Computing on the dark side

I suppose I am working on what many of my colleagues currently perceive to be the "dark side." I argue that education never met a technology that it did not like. The Gutenberg press is said to have led to textbooks and the very concept of public education. Radio quickly led to education programs via radio. Television led to educational programming including PBS. Videotapes returned control to the teacher on what was shown when. Computers brought software and programs, networks have provided whole new ways to communicate with students.

Given the results of the survey I ran, clearly my students are in cyberspace. 83% use a social networking site, typically MySpace or Bebo. The collegiate market stateside is, however, clearly on FaceBook. When Blackboard sought to partner, they partnered with FaceBook. FaceBook is also being used a student service and support tool, When news media market leader CNN sought an inauguration day partner, they too chose FaceBook. Anecdotally, articles that discuss academic use of social networking sites more often cite FaceBook by name (Online Social Networking on Campus, Professor as Open Book). Discussions of faculty and student interactions also often center on FaceBook. A FaceBook group even promotes a code of ethics for faculty.

Given that Twitter and blogging appeared to be non-starters for my students, I decided to dip into the dark side and explore FaceBook, while seeking ways to link up MySpace and Bebo users.

The first serendipitous discovery was that within three hours of signing up I had located more than a dozen off-island alumni including some UB-only alumni. I suddenly understood, "grokked" to use a word invented by sci-fi author Robert Heinlein, the tremendous power of these systems for an alumni organization. I also learned that each is a separate walled garden, a silo, and that one would need an account in each major player. But with that, lots of alumni could be found.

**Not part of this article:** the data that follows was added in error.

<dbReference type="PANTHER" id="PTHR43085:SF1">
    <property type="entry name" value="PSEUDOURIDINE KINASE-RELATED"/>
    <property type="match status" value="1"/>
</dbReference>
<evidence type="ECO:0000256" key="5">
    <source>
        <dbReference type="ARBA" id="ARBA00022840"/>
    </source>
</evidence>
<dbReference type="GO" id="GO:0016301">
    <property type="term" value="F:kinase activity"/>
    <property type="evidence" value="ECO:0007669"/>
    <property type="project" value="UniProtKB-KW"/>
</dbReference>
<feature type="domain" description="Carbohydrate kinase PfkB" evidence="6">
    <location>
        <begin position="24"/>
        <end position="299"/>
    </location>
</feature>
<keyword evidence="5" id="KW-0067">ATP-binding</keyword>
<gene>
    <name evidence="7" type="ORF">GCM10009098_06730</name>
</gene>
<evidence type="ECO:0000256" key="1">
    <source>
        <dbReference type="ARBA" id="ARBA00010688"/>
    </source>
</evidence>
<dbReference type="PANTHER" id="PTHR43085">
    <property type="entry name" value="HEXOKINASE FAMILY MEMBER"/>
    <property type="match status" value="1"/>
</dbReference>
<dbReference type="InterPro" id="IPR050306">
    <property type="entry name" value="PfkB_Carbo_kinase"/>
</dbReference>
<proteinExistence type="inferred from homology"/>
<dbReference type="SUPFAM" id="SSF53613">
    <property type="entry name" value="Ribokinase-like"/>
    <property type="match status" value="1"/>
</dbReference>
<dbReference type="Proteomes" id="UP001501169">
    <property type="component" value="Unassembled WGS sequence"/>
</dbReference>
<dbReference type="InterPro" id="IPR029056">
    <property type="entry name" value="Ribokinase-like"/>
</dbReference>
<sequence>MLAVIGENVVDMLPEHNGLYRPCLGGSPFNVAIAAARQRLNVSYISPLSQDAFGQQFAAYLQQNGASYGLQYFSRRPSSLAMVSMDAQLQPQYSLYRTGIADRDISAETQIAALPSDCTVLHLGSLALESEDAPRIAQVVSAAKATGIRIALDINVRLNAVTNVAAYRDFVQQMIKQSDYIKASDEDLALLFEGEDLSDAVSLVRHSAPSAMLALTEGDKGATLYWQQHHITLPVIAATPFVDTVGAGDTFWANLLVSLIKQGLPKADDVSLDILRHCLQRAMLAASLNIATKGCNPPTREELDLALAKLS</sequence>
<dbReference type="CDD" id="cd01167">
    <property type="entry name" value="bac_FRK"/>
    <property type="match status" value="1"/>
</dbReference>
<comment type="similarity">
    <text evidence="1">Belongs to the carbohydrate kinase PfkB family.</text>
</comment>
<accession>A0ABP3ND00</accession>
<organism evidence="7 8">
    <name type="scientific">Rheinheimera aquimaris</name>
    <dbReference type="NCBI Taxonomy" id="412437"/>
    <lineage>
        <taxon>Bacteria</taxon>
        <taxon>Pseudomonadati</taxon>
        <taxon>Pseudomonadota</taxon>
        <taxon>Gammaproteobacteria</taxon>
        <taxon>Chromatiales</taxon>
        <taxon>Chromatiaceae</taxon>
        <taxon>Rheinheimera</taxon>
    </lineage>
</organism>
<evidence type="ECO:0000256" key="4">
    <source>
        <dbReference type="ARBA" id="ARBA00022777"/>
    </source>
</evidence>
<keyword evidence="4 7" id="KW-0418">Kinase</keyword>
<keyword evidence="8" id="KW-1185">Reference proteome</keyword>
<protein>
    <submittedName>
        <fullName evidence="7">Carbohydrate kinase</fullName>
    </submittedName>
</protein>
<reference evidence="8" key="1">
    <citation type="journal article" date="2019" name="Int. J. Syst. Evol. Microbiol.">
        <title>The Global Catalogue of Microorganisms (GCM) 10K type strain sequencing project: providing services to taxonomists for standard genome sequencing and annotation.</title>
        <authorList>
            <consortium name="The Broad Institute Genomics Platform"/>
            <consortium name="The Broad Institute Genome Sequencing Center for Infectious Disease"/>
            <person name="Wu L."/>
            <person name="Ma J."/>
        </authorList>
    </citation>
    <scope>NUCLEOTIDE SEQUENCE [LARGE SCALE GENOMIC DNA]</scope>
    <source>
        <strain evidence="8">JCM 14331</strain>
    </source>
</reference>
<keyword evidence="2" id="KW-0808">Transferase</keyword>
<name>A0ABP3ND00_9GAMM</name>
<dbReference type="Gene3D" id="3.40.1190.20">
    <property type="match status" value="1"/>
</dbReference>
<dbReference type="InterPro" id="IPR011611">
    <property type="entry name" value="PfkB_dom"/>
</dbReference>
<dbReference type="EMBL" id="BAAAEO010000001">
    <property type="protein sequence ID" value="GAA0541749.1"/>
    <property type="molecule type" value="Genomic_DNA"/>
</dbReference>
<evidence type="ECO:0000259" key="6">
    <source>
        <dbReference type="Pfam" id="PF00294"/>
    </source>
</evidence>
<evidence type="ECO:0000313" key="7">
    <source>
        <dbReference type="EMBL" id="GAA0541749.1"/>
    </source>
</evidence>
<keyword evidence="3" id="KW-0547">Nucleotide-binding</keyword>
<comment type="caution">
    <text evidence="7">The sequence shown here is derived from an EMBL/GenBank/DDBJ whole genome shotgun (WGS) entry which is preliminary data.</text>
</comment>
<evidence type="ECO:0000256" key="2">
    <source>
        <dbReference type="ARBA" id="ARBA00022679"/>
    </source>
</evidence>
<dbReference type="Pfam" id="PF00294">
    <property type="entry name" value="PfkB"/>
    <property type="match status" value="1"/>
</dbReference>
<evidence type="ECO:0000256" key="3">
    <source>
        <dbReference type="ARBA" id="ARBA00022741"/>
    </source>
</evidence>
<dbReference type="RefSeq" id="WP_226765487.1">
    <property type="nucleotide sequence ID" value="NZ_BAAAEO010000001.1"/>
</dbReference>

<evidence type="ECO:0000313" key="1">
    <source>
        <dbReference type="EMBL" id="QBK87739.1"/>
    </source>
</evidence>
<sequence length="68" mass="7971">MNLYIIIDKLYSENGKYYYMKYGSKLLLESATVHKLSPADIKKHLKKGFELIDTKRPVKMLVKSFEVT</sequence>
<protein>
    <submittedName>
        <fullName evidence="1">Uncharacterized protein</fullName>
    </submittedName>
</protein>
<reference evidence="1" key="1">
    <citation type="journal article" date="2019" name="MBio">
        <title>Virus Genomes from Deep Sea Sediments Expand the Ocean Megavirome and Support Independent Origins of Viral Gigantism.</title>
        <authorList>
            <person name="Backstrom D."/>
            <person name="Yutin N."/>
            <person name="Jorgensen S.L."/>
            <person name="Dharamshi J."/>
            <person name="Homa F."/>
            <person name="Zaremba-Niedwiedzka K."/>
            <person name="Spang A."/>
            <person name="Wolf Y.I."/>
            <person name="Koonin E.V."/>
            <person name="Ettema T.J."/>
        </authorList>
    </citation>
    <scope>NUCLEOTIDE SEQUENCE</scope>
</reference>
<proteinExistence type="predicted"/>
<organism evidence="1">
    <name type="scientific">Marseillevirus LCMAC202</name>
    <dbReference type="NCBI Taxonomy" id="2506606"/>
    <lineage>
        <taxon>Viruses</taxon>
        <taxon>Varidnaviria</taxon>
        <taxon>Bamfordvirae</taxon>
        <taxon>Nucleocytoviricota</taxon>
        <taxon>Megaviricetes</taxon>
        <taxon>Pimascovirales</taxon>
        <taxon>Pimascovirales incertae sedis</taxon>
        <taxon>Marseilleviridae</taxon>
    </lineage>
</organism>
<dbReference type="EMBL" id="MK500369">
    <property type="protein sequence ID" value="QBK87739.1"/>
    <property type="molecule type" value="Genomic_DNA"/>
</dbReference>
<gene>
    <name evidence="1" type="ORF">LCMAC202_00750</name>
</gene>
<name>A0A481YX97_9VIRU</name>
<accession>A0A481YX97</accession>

I am pushing myself up a steep learning curve - learning the ins and outs of an interface that has clearly evolved and now has its own language. The first few hours have been filled with trying to understand why someone was writing on something called my wall, learning to upload photos, and getting my Twitter feed and blog to cross-load into FaceBook. I was also absolutely blown away by reconnecting with friends I have not seen in years, some not since 1978. The power of these things left me literally dizzy. Seeing friends for the first time in thirty years - recognizing in their faces that which I see in my own mirror, older faces. At least they look wiser for the years, I feel as foolish as ever.

With only a basic one-day worth of understanding under my belt, I am now exploring how to use this productively in supporting my students. One obvious path is to set up a closed group for a class with myself as admin. This will probably be the initial experiment.

Post-script: FaceBook turned five just after I wrote this article. David Coursey at PCWeek wrote an excellent article on the fifth anniversary of FaceBook.


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